By Jeffrey Mazur
This spring I was excited to teach Digital Ecology again. It was the class I taught to my Homeschool II group in 2016 when I first joined the Hitchcock Center. Over the winter I had revamped the curriculum to incorporate new ideas like using stationary wilderness cameras and having my students create iNaturalist accounts to contribute to citizen science data. I was excited to see how I would approach the content of the class differently with these new innovations. What I was not prepared for was the closing of the Hitchcock Center, the day after our first class on March 10th.
The week of March 17th, was a flurry of action and reaction at the Hitchcock Center. We wrestled with having to cancel all of our programming, and the ramifications of that decision for our community and staff. During that time, I wrestled with the idea of how to bring some normalcy to my world and that of my students. I wanted to give my students a chance to connect with each other. I felt lucky that the class I had planned to teach was Digital Ecology, which I thought would be possible to teach effectively over Zoom.
After putting out feelers to my homeschool families, I was happy to have eight out of the ten students express interest in joining the class. The next step was to figure out how to transform the curriculum to be effective and engaging for kids on Zoom. The idea of having kids on screen more, felt like the antithesis of the values of an environmental educator, but that’s what the times required, so I endeavored to create an experience for students that would remain engaging, meaningful, and provide a direct connection to nature.
Gallery of Digital Ecology Student Photography
I entered this teaching experience with an open mind, and began the first Zoom class listening to my students. We talked about what would work best for them – the length and frequency of our classes – which ended up being structured at 10-11am and 1-2pm, every other Tuesday.
Teaching is an iterative process, and in each class I checked back in with the class about what is working and what isn’t for them and made changes based on the feedback I had received. After a few weeks, we decided every week was too much. There were other challenges along the way, figuring out how to prevent students from annotating happy faces and drawing on each others photos, and dealing with the occasional Wi-Fi struggles, frozen screens, and audio mishaps that created strange unpleasant electronic sounds.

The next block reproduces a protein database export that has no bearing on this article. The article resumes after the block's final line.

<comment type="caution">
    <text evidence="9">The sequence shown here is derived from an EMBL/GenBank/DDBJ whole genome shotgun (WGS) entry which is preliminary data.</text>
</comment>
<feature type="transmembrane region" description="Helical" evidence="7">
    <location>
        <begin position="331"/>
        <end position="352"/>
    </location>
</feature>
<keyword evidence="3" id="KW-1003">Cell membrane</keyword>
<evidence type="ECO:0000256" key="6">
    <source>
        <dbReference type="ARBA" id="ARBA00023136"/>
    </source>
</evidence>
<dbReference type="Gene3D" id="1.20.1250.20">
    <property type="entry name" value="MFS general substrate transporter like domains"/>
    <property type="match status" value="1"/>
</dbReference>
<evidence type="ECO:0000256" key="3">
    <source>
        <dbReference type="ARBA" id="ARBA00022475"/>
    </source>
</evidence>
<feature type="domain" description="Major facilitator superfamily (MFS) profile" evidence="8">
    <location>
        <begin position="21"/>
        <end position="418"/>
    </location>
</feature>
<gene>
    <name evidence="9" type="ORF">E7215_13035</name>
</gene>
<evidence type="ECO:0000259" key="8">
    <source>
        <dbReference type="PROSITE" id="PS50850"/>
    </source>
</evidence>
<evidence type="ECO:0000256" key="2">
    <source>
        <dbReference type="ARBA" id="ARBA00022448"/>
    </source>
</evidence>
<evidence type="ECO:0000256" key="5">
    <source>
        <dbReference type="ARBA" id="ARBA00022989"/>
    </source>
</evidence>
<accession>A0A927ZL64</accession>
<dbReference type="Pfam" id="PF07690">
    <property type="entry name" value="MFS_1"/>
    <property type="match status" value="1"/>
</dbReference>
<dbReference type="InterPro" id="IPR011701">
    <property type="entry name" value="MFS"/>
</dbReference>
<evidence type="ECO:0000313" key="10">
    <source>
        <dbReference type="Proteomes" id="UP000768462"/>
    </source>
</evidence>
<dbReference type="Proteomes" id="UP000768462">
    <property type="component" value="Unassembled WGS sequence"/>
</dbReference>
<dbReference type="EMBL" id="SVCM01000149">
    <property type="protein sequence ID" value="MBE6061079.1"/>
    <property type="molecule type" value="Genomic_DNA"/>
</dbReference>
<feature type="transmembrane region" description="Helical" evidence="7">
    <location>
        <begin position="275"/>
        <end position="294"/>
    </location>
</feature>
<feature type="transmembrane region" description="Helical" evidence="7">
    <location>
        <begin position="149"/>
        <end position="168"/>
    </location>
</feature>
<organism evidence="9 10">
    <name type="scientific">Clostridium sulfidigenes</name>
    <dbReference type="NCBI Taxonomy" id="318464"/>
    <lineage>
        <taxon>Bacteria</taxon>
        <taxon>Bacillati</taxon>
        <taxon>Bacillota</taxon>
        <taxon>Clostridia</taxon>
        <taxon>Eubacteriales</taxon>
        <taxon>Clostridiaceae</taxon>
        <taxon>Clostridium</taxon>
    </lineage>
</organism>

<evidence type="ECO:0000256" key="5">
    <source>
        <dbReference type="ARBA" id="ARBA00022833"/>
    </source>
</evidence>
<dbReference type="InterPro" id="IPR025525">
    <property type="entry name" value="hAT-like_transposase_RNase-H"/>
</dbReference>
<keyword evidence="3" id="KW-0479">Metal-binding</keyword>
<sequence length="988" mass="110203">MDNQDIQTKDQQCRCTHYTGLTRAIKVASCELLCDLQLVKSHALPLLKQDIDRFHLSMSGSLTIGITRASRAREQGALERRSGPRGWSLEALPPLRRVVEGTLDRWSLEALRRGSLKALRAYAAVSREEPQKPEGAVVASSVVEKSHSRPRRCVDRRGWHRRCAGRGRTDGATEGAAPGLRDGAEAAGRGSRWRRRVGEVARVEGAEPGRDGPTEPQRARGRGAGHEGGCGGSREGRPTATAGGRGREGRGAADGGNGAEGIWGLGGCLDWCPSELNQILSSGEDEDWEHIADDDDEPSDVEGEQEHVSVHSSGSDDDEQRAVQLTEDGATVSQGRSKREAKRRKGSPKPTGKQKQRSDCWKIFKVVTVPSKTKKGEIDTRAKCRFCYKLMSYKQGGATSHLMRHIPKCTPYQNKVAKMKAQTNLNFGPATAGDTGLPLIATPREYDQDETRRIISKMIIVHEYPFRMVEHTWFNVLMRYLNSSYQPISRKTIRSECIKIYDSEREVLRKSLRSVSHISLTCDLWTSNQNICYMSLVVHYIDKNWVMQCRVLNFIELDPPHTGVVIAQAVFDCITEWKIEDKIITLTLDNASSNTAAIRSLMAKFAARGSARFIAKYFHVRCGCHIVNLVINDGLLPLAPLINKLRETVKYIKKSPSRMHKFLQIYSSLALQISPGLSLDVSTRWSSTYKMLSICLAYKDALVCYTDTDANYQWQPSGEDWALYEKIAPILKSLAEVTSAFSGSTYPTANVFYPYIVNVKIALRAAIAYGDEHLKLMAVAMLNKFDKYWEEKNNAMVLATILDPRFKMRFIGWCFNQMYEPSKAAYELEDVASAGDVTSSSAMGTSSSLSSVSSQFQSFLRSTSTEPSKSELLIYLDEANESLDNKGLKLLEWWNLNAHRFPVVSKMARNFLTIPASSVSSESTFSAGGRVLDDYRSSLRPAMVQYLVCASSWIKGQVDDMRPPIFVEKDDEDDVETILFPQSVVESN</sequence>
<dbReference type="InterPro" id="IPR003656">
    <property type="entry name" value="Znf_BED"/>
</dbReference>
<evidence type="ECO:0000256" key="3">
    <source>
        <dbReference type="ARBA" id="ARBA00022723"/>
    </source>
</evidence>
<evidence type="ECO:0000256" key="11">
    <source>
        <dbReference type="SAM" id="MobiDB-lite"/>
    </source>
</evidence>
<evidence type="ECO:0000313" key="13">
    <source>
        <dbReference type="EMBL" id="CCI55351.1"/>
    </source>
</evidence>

We journeyed through many topics together, beginning with photo composition, and how photography can be used to study and appreciate nature. We looked at processes and systems; change over time and perspective. The kids created and documented Andy Goldsworthy-inspired art projects, added their photos and data to iNaturalist, created field guides, and most importantly, in my mind, learned how to give each other constructive feedback and appreciations for the photos that they were sharing.
After nine weeks, we had come to a good balance: more games, less talking. Add a photo of the week for feedback, high-level home projects between classes, and this sounds intuitive, but…focusing on the fun!
During the last day of class, the students curated and presented a photo gallery slide show to their families on Zoom. Each student got to highlight their creative eye for photography and share some of themselves in the process. What was most satisfying and heartwarming to me, is the appreciation they shared for the class itself, for being able to be together with their friends, and to feel for a day every other week, that life was normal. Providing them with that feeling was even more important to me than the content they learned. I felt blessed and grateful at this odd time in history to be able to offer them this opportunity to be in a caring nature-based community while physically distant.
Feedback for Digital Ecology Homeschool
“In the midst of a less scheduled, but emotionally full time, Tuesday’s Hitchcock Zoom became a highlight and a sweet spot for my daughter and many others. In a few short hours, there was time for meeting together, intentional outdoor exploration, self critique and, of course, fun and humor: ingredients for joy that could easily have fallen by the wayside in these times. We are so grateful to Jeff and the Hitchcock Center for making them a priority!!” Allegra Haupt, Homeschool Parent
“I really enjoyed the class and how we could still do it during a time where people are connecting with friends and community less. I learned a lot about photography skills and improved my photos each class. It was fun to have things to work on and look forward to during the week!” Aria, Homeschool Digital Ecology Student